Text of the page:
Amid the general clamor of enthusiasm, there were some who had grave misgivings. “We are the inheritors to the mantle of Genghis Khan,” wrote New York Times editorial writer Hanson Baldwin, “and of all those in history who have justified the use of utter ruthlessness in war.” Norman Thomas called Nagasaki “the greatest single atrocity of a very cruel war.” Joseph P. Kennedy, father of the President, was similarly appalled.

    A leading voice of American Protestantism, Christian Century, strongly condemned the bombings. An editorial entitled “America’s Atomic Atrocity” in the issue of August 29, 1945, told readers:

    The atomic bomb was used at a time when Japan’s navy was sunk, her air force virtually destroyed, her homeland surrounded, her supplies cut off, and our forces poised for the final stroke … Our leaders seem not to have weighed the moral considerations involved. No sooner was the bomb ready than it was rushed to the front and dropped on two helpless cities … The atomic bomb can fairly be said to have struck Christianity itself … The churches of America must dissociate themselves and their faith from this inhuman and reckless act of the American Government.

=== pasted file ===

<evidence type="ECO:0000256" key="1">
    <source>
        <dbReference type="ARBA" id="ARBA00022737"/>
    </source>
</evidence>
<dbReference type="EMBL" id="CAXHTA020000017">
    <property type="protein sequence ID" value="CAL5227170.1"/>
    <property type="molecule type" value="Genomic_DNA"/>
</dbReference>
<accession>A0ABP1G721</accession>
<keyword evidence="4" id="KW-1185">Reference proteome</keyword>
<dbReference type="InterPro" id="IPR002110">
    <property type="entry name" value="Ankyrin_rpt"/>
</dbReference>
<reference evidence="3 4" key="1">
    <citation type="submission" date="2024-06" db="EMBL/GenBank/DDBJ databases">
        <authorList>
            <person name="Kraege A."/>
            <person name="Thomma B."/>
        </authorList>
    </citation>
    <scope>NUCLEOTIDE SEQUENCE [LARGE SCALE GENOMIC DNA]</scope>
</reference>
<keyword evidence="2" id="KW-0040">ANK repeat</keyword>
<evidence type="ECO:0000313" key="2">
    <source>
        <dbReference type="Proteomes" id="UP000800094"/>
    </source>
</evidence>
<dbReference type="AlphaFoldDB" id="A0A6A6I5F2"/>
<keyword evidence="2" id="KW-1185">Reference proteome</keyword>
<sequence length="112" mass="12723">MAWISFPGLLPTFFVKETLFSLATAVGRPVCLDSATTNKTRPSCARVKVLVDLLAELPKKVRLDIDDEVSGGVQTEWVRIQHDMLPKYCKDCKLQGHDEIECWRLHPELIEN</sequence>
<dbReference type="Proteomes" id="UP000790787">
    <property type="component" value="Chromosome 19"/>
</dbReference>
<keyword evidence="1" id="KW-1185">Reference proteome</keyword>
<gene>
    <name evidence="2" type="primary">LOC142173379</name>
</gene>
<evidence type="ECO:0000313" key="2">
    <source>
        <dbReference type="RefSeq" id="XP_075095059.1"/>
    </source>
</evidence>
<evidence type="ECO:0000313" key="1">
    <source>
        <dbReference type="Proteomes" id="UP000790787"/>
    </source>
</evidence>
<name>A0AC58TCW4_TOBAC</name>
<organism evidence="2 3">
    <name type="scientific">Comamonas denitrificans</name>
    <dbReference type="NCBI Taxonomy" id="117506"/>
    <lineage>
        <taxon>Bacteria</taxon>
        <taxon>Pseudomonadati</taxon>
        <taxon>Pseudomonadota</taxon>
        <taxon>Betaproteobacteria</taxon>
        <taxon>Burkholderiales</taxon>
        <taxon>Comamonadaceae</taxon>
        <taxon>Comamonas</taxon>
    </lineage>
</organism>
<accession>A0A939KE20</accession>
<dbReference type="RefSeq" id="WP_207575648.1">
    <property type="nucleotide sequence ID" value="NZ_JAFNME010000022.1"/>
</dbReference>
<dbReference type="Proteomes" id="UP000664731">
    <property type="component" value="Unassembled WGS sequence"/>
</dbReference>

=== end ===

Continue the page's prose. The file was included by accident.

A leading American Catholic voice, Commonweal, took a similar view. Hiroshima and Nagasaki, the magazine editorialized, “are names for American guilt and shame.”

    Pope Pius XII likewise condemned the bombings, expressing a view in keeping with the traditional Roman Catholic position that “every act of war directed to the indiscriminate destruction of whole cities or vast areas with their inhabitants is a crime against God and man.” The Vatican newspaper Osservatore Romano commented in its August 7, 1945, issue: “This war provides a catastrophic conclusion. Incredibly this destructive weapon remains as a temptation for posterity, which, we know by bitter experience, learns so little from history.”